NASA has just awarded a $125,000 grant to Anjan Contractor to create a 3D printer that prints…food.
The printer, based on open-source hardware called RepRap, will use a kind of nutrient powder and oil to construct foods, which will be available in specially-designed cartridges.
And the first item on the menu? Pizza.
Work on the printer will actually start in a couple weeks, and they chose pizza because, well, it’s a fairly easy food to put together.
First, a layer of dough will be “printed” onto a heated plate, which will cook as the second layer — a tomato sauce made of the aforementioned nutrient powder, water, and oil — is applied on top. Then it’s the “protein layer,” which at this point could be made of anything, including algae, grass, or insects. I really don’t know.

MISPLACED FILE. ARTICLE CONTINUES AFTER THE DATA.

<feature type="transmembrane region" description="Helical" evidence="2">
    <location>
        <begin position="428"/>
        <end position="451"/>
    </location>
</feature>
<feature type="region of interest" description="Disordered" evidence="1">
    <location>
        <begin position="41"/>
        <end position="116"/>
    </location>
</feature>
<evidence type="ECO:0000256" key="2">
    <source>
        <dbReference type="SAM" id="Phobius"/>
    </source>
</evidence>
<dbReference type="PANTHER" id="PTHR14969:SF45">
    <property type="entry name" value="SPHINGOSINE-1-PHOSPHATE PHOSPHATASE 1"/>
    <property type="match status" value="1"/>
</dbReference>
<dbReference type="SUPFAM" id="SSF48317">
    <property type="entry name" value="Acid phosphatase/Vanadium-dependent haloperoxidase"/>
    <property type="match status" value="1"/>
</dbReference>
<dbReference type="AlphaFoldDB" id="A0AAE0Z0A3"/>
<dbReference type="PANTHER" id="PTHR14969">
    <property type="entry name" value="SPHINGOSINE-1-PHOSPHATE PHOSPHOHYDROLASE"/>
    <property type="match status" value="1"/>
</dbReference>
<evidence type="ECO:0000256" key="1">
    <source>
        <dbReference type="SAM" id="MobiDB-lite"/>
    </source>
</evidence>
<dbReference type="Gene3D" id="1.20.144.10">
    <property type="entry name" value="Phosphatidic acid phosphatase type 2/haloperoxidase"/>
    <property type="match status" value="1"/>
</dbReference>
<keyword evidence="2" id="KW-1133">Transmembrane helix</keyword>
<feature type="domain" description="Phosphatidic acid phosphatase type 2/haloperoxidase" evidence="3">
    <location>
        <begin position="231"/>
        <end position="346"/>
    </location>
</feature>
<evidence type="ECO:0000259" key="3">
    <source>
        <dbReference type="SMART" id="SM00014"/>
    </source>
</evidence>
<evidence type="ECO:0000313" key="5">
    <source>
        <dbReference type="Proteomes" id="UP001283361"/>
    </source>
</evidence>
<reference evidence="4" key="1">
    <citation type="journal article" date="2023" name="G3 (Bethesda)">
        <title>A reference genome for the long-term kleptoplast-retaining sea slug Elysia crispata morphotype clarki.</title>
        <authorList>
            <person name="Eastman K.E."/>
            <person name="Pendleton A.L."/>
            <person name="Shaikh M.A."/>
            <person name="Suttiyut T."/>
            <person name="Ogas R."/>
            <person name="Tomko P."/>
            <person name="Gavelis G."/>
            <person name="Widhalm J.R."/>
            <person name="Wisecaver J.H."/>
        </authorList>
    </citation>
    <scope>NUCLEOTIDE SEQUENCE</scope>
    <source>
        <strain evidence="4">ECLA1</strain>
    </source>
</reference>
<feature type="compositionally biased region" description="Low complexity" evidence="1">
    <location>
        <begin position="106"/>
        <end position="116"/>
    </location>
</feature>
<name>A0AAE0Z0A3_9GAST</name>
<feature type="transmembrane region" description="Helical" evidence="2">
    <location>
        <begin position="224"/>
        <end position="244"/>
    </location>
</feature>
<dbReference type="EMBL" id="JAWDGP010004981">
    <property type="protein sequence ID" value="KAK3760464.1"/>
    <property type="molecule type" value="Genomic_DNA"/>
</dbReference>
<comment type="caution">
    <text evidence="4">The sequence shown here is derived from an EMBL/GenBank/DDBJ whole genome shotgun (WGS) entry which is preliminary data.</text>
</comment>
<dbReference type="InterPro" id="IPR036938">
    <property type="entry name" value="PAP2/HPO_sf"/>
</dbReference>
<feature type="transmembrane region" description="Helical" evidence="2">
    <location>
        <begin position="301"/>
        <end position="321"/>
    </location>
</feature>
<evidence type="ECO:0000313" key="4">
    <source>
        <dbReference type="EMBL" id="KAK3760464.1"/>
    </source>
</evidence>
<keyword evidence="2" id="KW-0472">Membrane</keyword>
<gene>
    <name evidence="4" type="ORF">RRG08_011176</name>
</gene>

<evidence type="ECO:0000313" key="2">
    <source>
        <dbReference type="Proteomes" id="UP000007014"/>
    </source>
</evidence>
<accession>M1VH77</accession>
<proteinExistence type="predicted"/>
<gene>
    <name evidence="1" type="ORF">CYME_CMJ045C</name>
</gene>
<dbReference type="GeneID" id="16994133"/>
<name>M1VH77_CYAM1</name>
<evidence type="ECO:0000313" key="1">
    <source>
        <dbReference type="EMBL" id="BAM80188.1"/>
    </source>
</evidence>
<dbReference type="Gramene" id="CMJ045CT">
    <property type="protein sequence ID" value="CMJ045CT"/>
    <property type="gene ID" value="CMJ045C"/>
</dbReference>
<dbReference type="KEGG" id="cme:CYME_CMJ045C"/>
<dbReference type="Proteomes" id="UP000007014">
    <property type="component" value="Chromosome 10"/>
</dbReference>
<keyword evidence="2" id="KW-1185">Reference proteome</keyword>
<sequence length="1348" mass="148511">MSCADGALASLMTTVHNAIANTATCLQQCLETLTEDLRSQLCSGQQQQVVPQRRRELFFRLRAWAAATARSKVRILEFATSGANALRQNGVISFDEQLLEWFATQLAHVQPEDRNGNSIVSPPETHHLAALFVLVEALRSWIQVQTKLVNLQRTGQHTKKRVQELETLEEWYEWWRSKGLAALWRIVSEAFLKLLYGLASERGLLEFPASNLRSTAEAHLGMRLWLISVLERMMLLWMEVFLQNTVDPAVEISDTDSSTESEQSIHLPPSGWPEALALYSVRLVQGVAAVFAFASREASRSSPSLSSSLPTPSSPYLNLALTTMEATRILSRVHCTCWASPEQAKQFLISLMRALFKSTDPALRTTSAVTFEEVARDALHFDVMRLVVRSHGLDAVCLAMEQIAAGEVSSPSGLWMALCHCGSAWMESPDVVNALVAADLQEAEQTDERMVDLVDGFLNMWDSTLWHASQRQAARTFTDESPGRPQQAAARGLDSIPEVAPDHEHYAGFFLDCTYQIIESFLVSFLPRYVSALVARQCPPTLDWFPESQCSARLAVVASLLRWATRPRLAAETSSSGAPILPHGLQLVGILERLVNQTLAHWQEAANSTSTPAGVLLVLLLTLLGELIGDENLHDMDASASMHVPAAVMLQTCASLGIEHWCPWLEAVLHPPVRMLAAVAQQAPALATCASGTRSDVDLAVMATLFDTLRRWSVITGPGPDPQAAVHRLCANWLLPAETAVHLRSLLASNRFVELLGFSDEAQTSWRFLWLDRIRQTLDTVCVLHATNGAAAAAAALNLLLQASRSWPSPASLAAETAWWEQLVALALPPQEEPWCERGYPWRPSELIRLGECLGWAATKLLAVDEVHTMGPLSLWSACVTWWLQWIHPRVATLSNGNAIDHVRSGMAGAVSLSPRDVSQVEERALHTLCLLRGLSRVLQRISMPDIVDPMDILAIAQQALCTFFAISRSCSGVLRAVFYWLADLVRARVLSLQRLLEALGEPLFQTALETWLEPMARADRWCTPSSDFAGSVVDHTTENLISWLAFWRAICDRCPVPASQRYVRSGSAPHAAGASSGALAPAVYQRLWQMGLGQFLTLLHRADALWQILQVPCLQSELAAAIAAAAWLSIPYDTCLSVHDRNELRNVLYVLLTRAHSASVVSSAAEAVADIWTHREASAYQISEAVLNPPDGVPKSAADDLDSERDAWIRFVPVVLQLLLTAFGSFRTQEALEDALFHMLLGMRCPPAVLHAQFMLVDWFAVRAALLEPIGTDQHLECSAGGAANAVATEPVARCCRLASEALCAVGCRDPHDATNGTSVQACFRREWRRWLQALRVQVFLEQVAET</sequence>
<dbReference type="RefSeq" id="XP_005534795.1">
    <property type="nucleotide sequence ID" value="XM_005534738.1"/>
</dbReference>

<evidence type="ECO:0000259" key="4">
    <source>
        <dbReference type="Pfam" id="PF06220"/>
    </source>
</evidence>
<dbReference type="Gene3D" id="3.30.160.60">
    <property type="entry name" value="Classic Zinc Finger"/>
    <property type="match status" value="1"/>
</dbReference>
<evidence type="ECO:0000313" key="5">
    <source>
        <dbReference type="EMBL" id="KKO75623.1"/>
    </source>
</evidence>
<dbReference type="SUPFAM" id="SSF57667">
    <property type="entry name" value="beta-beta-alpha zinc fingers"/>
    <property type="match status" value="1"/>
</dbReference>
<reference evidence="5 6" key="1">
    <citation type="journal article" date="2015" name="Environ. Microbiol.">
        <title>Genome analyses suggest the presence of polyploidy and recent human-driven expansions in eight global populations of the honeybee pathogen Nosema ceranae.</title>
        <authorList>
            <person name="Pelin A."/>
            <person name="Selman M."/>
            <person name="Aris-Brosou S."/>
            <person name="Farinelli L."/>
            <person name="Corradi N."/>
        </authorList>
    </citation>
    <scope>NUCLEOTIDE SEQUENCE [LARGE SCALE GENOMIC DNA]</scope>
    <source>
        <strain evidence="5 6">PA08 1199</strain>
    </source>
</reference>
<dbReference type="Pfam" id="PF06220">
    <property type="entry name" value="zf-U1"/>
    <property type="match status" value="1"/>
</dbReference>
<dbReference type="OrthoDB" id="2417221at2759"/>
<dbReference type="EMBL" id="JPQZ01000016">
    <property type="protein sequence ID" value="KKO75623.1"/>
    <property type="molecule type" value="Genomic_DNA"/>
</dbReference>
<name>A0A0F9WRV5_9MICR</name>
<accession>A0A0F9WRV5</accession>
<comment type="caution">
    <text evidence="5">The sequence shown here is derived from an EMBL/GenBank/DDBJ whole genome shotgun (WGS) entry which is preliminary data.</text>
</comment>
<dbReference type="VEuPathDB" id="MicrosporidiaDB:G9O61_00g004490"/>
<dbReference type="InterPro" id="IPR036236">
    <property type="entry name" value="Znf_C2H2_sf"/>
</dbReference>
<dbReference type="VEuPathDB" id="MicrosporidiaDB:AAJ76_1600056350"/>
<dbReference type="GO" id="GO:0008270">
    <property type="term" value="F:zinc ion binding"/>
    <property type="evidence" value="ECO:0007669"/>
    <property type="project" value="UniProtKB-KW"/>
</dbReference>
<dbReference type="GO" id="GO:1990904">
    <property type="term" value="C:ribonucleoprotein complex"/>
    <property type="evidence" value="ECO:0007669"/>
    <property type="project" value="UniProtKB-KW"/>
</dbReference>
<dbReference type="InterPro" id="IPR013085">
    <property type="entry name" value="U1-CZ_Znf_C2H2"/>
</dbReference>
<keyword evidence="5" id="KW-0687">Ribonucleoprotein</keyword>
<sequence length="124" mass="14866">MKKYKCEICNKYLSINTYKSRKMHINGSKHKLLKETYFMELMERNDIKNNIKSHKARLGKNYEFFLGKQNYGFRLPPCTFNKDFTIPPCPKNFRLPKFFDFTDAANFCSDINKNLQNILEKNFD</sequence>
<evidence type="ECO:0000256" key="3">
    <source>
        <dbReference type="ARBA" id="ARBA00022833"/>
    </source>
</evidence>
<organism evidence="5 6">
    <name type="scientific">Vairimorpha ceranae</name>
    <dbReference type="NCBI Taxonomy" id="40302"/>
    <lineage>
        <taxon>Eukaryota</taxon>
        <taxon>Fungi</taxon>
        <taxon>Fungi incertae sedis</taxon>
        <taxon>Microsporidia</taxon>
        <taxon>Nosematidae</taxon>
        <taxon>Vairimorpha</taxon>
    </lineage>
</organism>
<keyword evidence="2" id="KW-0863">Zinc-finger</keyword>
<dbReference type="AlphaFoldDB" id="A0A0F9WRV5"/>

Of course, I’m not sure how a 3D-printed pizza would actually taste, but the goal here isn’t necessarily to make something that tastes good. Rather, the goal is to supply much-needed nutrition over long periods of time. And, in case of NASA’s grant, while on a lengthy voyage to Mars.
Not only would this technology make long trips through space more viable — the nutrient powders for the machine could last up to 30 years — it would also serve to feed a growing population right here on Earth.
Now, me, I’m still waiting for my hydrator like the one in Back to the Future II. Wake me up when someone makes one of those.
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